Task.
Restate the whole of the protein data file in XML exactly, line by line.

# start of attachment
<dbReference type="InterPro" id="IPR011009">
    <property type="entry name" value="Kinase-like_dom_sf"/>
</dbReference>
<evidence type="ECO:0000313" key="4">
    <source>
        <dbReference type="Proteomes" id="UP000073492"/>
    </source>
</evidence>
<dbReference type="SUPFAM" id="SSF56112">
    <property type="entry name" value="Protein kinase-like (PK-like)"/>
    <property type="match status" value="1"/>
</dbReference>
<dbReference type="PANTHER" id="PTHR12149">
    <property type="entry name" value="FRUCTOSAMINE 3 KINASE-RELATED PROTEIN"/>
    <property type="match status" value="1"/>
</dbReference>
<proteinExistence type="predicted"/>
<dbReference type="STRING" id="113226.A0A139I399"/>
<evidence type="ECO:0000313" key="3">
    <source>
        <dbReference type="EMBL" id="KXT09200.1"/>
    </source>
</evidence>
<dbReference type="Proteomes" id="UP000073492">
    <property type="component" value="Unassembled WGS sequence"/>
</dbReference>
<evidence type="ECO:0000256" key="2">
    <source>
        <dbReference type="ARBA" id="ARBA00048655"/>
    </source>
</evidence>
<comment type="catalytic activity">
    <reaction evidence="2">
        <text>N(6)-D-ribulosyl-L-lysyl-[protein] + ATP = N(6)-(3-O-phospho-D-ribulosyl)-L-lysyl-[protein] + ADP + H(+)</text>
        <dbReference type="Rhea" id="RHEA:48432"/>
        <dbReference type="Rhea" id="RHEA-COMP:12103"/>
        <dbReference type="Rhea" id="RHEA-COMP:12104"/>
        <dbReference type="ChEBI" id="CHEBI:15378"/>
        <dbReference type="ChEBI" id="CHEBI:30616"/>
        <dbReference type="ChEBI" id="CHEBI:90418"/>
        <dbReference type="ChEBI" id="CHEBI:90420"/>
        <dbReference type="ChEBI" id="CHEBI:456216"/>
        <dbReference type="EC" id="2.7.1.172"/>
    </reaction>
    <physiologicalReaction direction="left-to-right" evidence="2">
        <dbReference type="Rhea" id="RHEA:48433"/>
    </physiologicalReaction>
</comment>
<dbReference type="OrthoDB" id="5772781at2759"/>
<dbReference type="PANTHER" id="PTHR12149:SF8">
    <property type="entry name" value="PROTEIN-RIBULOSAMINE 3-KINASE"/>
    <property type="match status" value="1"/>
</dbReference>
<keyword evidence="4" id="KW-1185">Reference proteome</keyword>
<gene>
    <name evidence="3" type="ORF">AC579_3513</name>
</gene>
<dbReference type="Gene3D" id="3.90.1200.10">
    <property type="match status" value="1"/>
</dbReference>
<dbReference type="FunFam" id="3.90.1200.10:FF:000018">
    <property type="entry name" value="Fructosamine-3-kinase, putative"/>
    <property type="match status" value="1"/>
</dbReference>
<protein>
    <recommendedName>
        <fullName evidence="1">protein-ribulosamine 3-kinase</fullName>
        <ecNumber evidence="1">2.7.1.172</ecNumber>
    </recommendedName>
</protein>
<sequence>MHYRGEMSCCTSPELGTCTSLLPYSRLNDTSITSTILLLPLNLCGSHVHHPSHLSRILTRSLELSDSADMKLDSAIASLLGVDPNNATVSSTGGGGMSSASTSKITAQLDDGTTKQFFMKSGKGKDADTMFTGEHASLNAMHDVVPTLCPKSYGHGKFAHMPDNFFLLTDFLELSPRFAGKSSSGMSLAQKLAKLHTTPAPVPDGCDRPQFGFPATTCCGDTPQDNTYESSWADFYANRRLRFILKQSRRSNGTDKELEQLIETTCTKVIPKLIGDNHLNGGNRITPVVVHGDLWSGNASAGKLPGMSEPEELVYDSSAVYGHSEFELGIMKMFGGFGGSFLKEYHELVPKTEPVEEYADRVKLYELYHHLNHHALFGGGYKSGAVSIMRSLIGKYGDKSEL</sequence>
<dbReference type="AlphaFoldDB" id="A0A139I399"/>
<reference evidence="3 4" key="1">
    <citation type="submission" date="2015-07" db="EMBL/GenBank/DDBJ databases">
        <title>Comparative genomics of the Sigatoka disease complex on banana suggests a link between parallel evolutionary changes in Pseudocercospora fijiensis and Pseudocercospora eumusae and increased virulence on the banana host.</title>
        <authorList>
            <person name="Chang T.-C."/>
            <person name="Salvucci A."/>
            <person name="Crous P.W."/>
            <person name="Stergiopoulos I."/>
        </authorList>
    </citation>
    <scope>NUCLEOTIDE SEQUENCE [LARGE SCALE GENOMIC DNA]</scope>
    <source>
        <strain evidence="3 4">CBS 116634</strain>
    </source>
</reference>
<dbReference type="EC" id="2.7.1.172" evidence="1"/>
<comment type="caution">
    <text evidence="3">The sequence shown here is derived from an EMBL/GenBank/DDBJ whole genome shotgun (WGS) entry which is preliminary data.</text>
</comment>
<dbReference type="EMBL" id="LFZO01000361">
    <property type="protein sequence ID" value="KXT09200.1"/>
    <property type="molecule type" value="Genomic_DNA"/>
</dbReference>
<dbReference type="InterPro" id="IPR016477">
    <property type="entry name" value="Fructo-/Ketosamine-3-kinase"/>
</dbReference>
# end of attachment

<dbReference type="InterPro" id="IPR011009">
    <property type="entry name" value="Kinase-like_dom_sf"/>
</dbReference>
<evidence type="ECO:0000313" key="4">
    <source>
        <dbReference type="Proteomes" id="UP000073492"/>
    </source>
</evidence>
<dbReference type="SUPFAM" id="SSF56112">
    <property type="entry name" value="Protein kinase-like (PK-like)"/>
    <property type="match status" value="1"/>
</dbReference>
<dbReference type="PANTHER" id="PTHR12149">
    <property type="entry name" value="FRUCTOSAMINE 3 KINASE-RELATED PROTEIN"/>
    <property type="match status" value="1"/>
</dbReference>
<proteinExistence type="predicted"/>
<dbReference type="STRING" id="113226.A0A139I399"/>
<evidence type="ECO:0000313" key="3">
    <source>
        <dbReference type="EMBL" id="KXT09200.1"/>
    </source>
</evidence>
<dbReference type="Proteomes" id="UP000073492">
    <property type="component" value="Unassembled WGS sequence"/>
</dbReference>
<evidence type="ECO:0000256" key="2">
    <source>
        <dbReference type="ARBA" id="ARBA00048655"/>
    </source>
</evidence>
<comment type="catalytic activity">
    <reaction evidence="2">
        <text>N(6)-D-ribulosyl-L-lysyl-[protein] + ATP = N(6)-(3-O-phospho-D-ribulosyl)-L-lysyl-[protein] + ADP + H(+)</text>
        <dbReference type="Rhea" id="RHEA:48432"/>
        <dbReference type="Rhea" id="RHEA-COMP:12103"/>
        <dbReference type="Rhea" id="RHEA-COMP:12104"/>
        <dbReference type="ChEBI" id="CHEBI:15378"/>
        <dbReference type="ChEBI" id="CHEBI:30616"/>
        <dbReference type="ChEBI" id="CHEBI:90418"/>
        <dbReference type="ChEBI" id="CHEBI:90420"/>
        <dbReference type="ChEBI" id="CHEBI:456216"/>
        <dbReference type="EC" id="2.7.1.172"/>
    </reaction>
    <physiologicalReaction direction="left-to-right" evidence="2">
        <dbReference type="Rhea" id="RHEA:48433"/>
    </physiologicalReaction>
</comment>
<dbReference type="OrthoDB" id="5772781at2759"/>
<dbReference type="PANTHER" id="PTHR12149:SF8">
    <property type="entry name" value="PROTEIN-RIBULOSAMINE 3-KINASE"/>
    <property type="match status" value="1"/>
</dbReference>
<keyword evidence="4" id="KW-1185">Reference proteome</keyword>
<gene>
    <name evidence="3" type="ORF">AC579_3513</name>
</gene>
<dbReference type="Gene3D" id="3.90.1200.10">
    <property type="match status" value="1"/>
</dbReference>
<dbReference type="FunFam" id="3.90.1200.10:FF:000018">
    <property type="entry name" value="Fructosamine-3-kinase, putative"/>
    <property type="match status" value="1"/>
</dbReference>
<protein>
    <recommendedName>
        <fullName evidence="1">protein-ribulosamine 3-kinase</fullName>
        <ecNumber evidence="1">2.7.1.172</ecNumber>
    </recommendedName>
</protein>
<sequence>MHYRGEMSCCTSPELGTCTSLLPYSRLNDTSITSTILLLPLNLCGSHVHHPSHLSRILTRSLELSDSADMKLDSAIASLLGVDPNNATVSSTGGGGMSSASTSKITAQLDDGTTKQFFMKSGKGKDADTMFTGEHASLNAMHDVVPTLCPKSYGHGKFAHMPDNFFLLTDFLELSPRFAGKSSSGMSLAQKLAKLHTTPAPVPDGCDRPQFGFPATTCCGDTPQDNTYESSWADFYANRRLRFILKQSRRSNGTDKELEQLIETTCTKVIPKLIGDNHLNGGNRITPVVVHGDLWSGNASAGKLPGMSEPEELVYDSSAVYGHSEFELGIMKMFGGFGGSFLKEYHELVPKTEPVEEYADRVKLYELYHHLNHHALFGGGYKSGAVSIMRSLIGKYGDKSEL</sequence>
<dbReference type="AlphaFoldDB" id="A0A139I399"/>
<reference evidence="3 4" key="1">
    <citation type="submission" date="2015-07" db="EMBL/GenBank/DDBJ databases">
        <title>Comparative genomics of the Sigatoka disease complex on banana suggests a link between parallel evolutionary changes in Pseudocercospora fijiensis and Pseudocercospora eumusae and increased virulence on the banana host.</title>
        <authorList>
            <person name="Chang T.-C."/>
            <person name="Salvucci A."/>
            <person name="Crous P.W."/>
            <person name="Stergiopoulos I."/>
        </authorList>
    </citation>
    <scope>NUCLEOTIDE SEQUENCE [LARGE SCALE GENOMIC DNA]</scope>
    <source>
        <strain evidence="3 4">CBS 116634</strain>
    </source>
</reference>
<dbReference type="EC" id="2.7.1.172" evidence="1"/>
<comment type="caution">
    <text evidence="3">The sequence shown here is derived from an EMBL/GenBank/DDBJ whole genome shotgun (WGS) entry which is preliminary data.</text>
</comment>
<dbReference type="EMBL" id="LFZO01000361">
    <property type="protein sequence ID" value="KXT09200.1"/>
    <property type="molecule type" value="Genomic_DNA"/>
</dbReference>
<dbReference type="InterPro" id="IPR016477">
    <property type="entry name" value="Fructo-/Ketosamine-3-kinase"/>
</dbReference>